It has been said that you have to sometimes look back to see how far you’ve come. A little over a week ago the traditional hard drive in my desktop computer started to fail. The BIOS reported a SMART alarm indicating imminent disk failure.
Despite the alarm state, the system seemed to be running fine. I ordered a 1 TB WD Black hard drive from Amazon. In making the choice of the WD Black I looked around online for research on hard drive reliability. I found a blog post by Backblaze, a company that provides online backup. They have consistently found Seagate drives to be the most failure prone. As a huge user of hard drives, it’s great that they make their data public.
HAL was a Christmas present. He addressed my wife’s need for a storage strategy for her digital photographs, amongst other things. Within the family I was widely known as a geek. The fact that she welcomed a NAS as a gift cemented her standing in that regard.
HAL was twice upgraded such that he presently sports five 2 TB Seagate Barracuda hard drives configured for RAID 10 + a hot spare. One drive failed a couple of months ago. At that time it pulled in the hot spare, spending a weekend rebuilding the volume. No data was lost.
Back in January I rather impulsively purchased a 120 GB Sandisk Ultra SSD. At $120 it was just too tempting to pass up. Until recently that disk lived in my HP Mini 5102 netbook.
In truth, 120 GB was on the borderline of being large enough for what I need. I have a 50 GB paid Dropbox account. That dictates that s very small disk will present certain inconveniences.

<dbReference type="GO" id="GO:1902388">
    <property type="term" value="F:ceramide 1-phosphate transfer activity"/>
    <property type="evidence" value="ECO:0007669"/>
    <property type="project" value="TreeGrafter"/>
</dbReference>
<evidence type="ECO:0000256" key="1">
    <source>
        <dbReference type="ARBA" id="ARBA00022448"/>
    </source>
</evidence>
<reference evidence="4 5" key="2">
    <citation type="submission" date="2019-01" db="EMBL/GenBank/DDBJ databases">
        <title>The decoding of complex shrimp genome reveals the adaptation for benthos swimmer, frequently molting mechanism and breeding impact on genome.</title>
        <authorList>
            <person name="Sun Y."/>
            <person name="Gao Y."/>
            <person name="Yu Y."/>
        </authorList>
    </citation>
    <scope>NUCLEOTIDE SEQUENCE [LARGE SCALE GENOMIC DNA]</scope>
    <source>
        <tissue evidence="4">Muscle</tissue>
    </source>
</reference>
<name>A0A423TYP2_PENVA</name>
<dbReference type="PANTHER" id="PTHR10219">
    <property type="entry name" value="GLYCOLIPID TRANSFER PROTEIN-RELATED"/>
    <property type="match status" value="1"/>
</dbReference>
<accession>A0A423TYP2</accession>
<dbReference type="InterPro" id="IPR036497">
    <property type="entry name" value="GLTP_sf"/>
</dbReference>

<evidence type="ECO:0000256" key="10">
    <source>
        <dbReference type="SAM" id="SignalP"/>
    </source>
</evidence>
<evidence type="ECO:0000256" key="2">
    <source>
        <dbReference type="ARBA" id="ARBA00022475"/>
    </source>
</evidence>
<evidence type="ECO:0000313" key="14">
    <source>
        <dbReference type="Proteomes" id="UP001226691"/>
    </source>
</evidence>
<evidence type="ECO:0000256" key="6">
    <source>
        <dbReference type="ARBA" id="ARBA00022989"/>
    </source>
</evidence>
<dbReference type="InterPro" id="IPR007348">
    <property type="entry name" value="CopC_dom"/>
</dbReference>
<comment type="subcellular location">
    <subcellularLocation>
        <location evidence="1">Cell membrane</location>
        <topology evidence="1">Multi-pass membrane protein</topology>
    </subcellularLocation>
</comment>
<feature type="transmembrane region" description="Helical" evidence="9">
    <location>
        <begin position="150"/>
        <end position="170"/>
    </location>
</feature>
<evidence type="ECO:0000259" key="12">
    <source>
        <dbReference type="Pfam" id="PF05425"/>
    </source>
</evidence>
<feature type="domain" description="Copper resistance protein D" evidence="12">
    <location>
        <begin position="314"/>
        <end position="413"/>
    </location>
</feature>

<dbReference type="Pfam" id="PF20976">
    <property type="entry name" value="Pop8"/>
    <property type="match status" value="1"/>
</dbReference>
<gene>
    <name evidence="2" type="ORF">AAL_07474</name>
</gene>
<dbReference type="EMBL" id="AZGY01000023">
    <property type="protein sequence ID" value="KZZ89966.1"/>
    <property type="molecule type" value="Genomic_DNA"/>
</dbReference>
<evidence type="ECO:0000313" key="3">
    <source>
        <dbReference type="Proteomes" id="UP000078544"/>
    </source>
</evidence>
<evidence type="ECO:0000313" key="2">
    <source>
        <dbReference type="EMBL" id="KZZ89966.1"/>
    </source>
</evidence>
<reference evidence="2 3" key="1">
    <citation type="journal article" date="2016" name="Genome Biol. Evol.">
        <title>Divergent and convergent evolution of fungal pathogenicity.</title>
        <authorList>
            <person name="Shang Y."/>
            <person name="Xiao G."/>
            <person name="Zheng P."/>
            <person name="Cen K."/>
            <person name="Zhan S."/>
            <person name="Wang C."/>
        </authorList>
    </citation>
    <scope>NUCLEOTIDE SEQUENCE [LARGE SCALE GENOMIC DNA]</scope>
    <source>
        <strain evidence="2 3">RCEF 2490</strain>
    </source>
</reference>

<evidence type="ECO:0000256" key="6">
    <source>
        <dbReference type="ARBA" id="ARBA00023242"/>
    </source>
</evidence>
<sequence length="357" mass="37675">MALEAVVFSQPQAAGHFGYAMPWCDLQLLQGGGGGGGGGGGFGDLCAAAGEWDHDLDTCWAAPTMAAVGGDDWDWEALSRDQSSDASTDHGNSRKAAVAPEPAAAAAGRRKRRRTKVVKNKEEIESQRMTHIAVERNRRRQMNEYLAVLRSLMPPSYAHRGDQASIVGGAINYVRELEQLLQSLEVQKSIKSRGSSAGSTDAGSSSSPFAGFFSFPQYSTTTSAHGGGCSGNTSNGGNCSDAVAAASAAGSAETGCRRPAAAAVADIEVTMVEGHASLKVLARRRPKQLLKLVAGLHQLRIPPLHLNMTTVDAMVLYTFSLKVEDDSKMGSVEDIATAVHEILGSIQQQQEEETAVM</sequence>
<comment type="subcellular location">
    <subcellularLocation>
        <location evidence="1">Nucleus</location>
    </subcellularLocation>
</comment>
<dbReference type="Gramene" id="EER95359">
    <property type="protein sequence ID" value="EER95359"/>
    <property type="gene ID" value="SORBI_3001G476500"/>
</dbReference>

The SSD in the netbook achieved what I had hoped. The little PC booted faster, ran faster and had longer battery life than with the stock WD Scopio drive.
The events of past week or two have resulted in my having a spare 750 GB Seagate Momentus XT hybrid drive. I’ve swapped that into the netbook for now. That leaves the SSD without a home, a situation that I will surely remedy shortly.
If I may take a moment to anthropomorphize…hard drives are not immortal. I was reminded of this very fact when overnight on April 11th a drive in my primary desktop failed.
Given that I was just one day away from my making annual forced trek to Las Vegas for the NAB Convention, and the fact that our income tax return was on that media, it certainly could have been a a problem. However, it wasn’t a catastrophe. Not at all.
The two computers that Stella and I use as our primary desktops sport internal RAID 1 disk arrays. Both desktops came that way. In fact, that was part of their appeal. I was concerned that Stella would have a drive fail one day when I was travelling. Such a failure at an inopportune moment would surely heap calamity upon my very existence.
These desktops are now getting older. Last fall Stella’s system did lose a disk. She told me about the event, advising that she received a desktop prompt noting that “Logical Drive 1 had become critical.” I said not to worry, if it was still running it wasn’t being critical of anything she had done. All would be well until I resolved the trouble.